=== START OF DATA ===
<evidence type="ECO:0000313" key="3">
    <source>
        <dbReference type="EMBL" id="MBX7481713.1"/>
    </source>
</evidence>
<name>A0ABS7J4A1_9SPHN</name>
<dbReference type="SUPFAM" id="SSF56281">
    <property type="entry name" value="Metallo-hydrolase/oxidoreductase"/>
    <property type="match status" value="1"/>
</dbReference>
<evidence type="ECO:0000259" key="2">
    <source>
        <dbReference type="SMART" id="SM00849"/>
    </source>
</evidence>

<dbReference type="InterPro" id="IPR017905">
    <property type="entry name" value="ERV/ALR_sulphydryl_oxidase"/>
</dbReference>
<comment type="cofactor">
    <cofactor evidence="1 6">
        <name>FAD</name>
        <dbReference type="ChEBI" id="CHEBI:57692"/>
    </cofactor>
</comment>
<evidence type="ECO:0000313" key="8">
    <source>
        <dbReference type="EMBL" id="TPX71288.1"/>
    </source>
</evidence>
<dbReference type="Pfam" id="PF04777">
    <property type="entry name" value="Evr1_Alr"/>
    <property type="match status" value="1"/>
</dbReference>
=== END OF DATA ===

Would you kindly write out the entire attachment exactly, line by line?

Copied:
<evidence type="ECO:0000313" key="3">
    <source>
        <dbReference type="EMBL" id="MBX7481713.1"/>
    </source>
</evidence>
<name>A0ABS7J4A1_9SPHN</name>
<dbReference type="SUPFAM" id="SSF56281">
    <property type="entry name" value="Metallo-hydrolase/oxidoreductase"/>
    <property type="match status" value="1"/>
</dbReference>
<evidence type="ECO:0000259" key="2">
    <source>
        <dbReference type="SMART" id="SM00849"/>
    </source>
</evidence>

<dbReference type="InterPro" id="IPR017905">
    <property type="entry name" value="ERV/ALR_sulphydryl_oxidase"/>
</dbReference>
<comment type="cofactor">
    <cofactor evidence="1 6">
        <name>FAD</name>
        <dbReference type="ChEBI" id="CHEBI:57692"/>
    </cofactor>
</comment>
<evidence type="ECO:0000313" key="8">
    <source>
        <dbReference type="EMBL" id="TPX71288.1"/>
    </source>
</evidence>
<dbReference type="Pfam" id="PF04777">
    <property type="entry name" value="Evr1_Alr"/>
    <property type="match status" value="1"/>
</dbReference>